1 Jan 2017-31 Dec 2018
Peace and Development Studies (Department of Social Studies, Faculty of Social Sciences)
More about the project
Group work is widely used in contemporary higher education to enhance the learning experience of students; improve the learning outcome; build skills needed in the labour market; and economise on the use of resources in teaching. However, the design of courses that involve group work often seem to suffer an inadequate match of learning outcomes, pedagogical approaches, feedback and methods of assessment. It is particularly startling that formative assessment, generally believed to support the learning process of students, is hardly ever implemented in relation to the group process.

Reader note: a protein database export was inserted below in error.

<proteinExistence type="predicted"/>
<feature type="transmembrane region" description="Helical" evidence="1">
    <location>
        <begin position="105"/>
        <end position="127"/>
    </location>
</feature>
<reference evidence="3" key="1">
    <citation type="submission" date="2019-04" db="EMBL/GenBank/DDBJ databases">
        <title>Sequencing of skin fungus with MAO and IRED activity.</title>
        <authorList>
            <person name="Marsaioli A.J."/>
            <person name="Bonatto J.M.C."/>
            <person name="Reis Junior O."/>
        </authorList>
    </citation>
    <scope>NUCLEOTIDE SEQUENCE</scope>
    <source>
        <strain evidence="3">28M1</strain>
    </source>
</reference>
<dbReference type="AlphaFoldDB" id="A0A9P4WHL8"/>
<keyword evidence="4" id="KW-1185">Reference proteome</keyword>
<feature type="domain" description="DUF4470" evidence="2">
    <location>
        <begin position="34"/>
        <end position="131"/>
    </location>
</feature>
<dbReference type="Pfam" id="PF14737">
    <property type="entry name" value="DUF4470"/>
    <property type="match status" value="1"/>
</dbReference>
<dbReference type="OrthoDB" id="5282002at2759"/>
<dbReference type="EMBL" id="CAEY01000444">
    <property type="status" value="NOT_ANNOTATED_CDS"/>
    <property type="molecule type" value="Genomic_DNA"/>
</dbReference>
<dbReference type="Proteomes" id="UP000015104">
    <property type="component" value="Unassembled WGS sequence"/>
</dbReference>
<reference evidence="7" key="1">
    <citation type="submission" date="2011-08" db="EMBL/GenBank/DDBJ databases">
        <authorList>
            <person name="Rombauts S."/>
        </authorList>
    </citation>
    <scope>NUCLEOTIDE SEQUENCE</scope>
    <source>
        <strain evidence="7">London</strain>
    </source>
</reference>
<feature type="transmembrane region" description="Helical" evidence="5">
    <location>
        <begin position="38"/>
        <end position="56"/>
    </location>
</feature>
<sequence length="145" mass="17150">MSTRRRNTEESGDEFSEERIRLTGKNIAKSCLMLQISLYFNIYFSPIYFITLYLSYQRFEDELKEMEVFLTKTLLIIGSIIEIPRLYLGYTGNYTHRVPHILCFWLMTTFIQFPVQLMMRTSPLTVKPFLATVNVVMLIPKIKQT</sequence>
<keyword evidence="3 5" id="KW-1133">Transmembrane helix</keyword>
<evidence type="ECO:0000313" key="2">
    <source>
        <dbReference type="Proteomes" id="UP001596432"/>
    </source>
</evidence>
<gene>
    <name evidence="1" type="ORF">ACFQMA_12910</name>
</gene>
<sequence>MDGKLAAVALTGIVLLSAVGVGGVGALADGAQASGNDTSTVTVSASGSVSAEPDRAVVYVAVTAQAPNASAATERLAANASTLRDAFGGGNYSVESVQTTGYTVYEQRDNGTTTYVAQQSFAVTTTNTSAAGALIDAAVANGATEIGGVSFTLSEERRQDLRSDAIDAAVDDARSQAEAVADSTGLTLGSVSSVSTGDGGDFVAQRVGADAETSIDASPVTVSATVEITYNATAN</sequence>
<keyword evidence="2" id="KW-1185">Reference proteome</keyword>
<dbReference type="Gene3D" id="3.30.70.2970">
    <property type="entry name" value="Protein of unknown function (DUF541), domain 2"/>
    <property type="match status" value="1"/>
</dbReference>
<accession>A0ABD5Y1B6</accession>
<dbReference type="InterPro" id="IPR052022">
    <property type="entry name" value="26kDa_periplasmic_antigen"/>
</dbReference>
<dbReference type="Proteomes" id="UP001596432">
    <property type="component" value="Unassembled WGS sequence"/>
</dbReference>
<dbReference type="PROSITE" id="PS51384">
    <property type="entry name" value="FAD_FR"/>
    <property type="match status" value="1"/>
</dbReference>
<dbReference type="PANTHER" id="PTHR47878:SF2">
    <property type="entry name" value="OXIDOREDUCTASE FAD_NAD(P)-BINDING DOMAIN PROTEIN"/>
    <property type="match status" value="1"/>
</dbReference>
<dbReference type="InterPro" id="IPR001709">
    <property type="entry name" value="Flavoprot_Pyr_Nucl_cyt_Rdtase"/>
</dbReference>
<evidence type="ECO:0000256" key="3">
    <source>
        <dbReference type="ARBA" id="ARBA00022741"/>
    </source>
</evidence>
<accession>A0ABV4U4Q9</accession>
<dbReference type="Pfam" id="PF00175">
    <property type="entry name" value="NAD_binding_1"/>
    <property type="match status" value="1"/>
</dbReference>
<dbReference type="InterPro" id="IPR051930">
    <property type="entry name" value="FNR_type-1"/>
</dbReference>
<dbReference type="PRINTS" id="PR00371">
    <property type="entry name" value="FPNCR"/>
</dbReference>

The aim of this project is
- to pilot a course design that implements continuous formative peer feedback and peer assessment of individual students' contribution to the group process in group work;
- to evaluate the reliability of peer assessment as a method to assess the quality an individual students' contribution to the group process; and
- to analyse the students' perception of the feedback and assessment method.
To this end two modules of the Bachelor program in Peace and Development Studies are adapted to incorporate peer assessment and feedback referring to the group process. A mixed methods research designs is implemented comprising quantitative methods for the analysis of peer assessment and of students' evaluations of peer feedback as well as qualitative methods to substantiate the causal link between different elements of the group work design and the learning process of students. The project draws conclusion on the method used to implement and deliver group work in higher education.